In the 5 years since mifepristone, the so-called abortion pill, was approved in the United States, doctors have reported the deaths of four healthy women shortly after they took the drug, according to a new report. All four women died of toxic shock syndrome, and a research team is proposing “a possible association” between mifepristone and this rare but fatal condition.
The drug is also known as RU-486 and Mifeprex. Since its approval, roughly 460,000 doses have been distributed in the United States for nonsurgical abortions.
Researchers who have now examined medical and autopsy records of the four dead women report striking similarities. All the women developed uterine infections with Clostridium sordellii, a microbe that rarely attacks people but that can cause toxic shock when it does.
The women were 18, 21, 22, and 34 years old. All took the medication as prescribed: one mifepristone dose orally, followed by three vaginally inserted tablets of a drug called misoprostol.
Mifepristone blocks the hormone progesterone, causing the uterus to shed its lining. As a result, the fetus detaches and dies. Misoprostol causes uterine contractions that expel the fetal tissue.
Cramping and bleeding are typical side effects of the treatment. The four women who died had those symptoms plus nausea but no fever, which often signals severe illness. When the patients’ plummeting blood pressure and soaring white blood cell counts finally led doctors to diagnose toxic shock, they couldn’t reverse the women’s condition.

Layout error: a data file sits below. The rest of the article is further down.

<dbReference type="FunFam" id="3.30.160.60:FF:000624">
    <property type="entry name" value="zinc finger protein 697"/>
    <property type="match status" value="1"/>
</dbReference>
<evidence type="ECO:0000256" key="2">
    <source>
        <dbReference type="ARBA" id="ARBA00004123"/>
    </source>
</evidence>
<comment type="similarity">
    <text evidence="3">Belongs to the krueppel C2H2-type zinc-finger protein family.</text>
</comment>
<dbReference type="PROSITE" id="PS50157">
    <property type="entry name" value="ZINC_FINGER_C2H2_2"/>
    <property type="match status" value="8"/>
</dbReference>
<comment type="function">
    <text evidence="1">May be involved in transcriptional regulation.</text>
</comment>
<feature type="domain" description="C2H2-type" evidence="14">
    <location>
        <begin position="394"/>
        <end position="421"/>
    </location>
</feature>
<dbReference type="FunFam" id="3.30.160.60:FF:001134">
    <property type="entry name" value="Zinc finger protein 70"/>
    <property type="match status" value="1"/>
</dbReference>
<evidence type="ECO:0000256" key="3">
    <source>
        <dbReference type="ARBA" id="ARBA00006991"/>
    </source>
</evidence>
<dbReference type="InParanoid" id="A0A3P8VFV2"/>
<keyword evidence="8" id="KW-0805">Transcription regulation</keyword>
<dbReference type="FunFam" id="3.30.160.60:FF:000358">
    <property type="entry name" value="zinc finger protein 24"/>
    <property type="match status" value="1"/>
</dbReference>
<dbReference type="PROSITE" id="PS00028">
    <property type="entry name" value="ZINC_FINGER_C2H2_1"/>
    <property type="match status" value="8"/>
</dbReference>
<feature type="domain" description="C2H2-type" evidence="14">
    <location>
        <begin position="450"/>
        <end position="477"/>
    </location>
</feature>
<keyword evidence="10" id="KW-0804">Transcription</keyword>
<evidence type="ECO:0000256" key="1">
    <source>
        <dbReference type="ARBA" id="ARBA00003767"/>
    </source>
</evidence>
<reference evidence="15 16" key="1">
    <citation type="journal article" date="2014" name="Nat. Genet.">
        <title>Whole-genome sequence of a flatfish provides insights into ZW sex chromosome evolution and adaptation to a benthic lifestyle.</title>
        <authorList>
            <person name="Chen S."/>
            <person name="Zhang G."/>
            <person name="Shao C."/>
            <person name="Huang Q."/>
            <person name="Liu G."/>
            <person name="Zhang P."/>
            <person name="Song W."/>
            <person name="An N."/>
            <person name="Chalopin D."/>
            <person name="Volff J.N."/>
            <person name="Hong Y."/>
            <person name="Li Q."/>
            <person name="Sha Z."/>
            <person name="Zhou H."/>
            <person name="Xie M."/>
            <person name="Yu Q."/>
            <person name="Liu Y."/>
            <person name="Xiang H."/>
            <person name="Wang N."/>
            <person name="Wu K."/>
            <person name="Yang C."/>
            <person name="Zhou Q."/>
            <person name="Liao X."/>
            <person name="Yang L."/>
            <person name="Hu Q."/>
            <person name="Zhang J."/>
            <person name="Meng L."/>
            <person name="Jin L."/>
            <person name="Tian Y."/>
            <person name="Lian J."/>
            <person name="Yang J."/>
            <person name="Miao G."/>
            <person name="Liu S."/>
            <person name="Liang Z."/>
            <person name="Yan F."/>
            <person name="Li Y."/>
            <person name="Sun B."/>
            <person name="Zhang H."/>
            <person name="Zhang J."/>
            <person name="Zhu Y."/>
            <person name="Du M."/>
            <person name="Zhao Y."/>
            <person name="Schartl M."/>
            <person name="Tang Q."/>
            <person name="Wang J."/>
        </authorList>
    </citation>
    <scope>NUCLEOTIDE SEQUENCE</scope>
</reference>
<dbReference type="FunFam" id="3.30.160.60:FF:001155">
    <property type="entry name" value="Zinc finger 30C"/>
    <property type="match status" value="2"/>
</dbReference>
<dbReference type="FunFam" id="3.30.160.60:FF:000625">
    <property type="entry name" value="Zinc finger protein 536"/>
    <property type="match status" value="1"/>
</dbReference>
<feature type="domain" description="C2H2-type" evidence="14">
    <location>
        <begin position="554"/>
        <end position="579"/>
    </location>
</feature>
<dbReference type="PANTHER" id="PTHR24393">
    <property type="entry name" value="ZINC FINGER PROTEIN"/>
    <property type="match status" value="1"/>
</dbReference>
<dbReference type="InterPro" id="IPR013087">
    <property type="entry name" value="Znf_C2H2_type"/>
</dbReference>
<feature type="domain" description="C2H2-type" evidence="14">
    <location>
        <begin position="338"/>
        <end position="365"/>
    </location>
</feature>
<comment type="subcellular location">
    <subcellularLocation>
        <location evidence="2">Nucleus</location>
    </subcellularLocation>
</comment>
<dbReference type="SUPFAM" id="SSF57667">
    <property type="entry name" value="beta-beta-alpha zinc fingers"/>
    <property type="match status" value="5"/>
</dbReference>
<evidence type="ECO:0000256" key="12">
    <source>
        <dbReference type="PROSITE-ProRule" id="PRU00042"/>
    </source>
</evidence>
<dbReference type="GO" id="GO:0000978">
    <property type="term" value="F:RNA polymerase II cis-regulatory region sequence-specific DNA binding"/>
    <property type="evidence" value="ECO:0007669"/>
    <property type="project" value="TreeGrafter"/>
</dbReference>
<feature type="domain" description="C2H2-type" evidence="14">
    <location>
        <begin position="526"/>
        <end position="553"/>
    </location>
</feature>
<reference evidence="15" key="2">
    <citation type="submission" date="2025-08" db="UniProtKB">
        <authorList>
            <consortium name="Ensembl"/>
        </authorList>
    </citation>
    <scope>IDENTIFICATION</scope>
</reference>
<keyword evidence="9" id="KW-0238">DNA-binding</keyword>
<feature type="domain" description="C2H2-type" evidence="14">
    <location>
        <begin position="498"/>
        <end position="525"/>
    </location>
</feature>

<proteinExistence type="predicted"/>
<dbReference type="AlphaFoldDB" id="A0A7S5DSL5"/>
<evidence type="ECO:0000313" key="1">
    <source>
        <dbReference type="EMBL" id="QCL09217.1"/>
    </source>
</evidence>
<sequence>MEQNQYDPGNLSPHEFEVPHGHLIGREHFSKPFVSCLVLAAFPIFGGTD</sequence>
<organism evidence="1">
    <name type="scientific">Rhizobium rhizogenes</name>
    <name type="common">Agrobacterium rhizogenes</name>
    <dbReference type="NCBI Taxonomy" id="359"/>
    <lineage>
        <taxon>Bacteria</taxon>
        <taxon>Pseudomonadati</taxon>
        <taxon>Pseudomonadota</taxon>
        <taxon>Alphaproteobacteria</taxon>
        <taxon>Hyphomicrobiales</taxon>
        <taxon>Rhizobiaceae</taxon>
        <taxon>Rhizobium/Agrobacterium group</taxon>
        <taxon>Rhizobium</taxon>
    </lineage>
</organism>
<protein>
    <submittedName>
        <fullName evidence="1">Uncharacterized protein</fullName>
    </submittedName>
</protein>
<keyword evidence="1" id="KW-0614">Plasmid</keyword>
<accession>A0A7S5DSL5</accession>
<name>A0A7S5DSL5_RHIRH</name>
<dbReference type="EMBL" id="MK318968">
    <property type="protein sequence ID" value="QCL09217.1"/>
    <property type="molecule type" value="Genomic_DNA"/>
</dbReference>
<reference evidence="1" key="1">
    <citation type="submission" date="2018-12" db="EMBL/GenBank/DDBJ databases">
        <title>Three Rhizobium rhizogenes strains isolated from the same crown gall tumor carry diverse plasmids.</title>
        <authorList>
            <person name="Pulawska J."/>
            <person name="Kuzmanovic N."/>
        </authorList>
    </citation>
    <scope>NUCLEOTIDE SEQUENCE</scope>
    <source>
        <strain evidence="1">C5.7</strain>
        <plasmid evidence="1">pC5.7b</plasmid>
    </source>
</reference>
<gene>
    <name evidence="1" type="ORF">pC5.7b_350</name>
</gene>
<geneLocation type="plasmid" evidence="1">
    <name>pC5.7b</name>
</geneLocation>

C. sordellii had produced a toxin that rendered blood vessels throughout the body leaky, says Marc Fischer, a pediatrician at the Centers for Disease Control and Prevention (CDC) in Fort Collins, Colo. Within a week of taking mifepristone, all four women died from heart irregularities and other organ failure.
Fischer and his colleagues report the findings in the Dec. 1 New England Journal of Medicine (NEJM).
After researching the four case studies, the scientists searched reports of other women’s deaths to see how often C. sordellii infections had led to fatal toxic shock in previously healthy young women. They found only 10 additional cases reported between 1977 and 2002. Eight of these women had given birth shortly before becoming fatally ill, and another had had a mifepristone-induced abortion, Fischer says.
Ralph P. Miech, a physician at Brown University School of Medicine in Providence, R.I., suspects that quick-responding immune cells typically fend off C. sordellii infections. Mifepristone may sabotage this defense in certain women. How that occurs, he acknowledges, “is unknown.”
If there is a connection between the treatment and the fatalities, says Michael F. Greene, a physician at Massachusetts General Hospital, these data suggest a risk of about 1 death per 100,000 patients getting mifepristone. That’s about 10 times the risk of death for a surgical abortion during the first 7 weeks of pregnancy, when mifepristone is used, Greene comments in NEJM.
“As tragic as the deaths of these young, healthy women are, they remain a small number of rare events without a clear [biological] link to the method of [pregnancy] termination,” Greene says.
The findings should alert physicians to watch for early signs of C. sordellii infection and toxic shock in women taking mifepristone, Fischer says.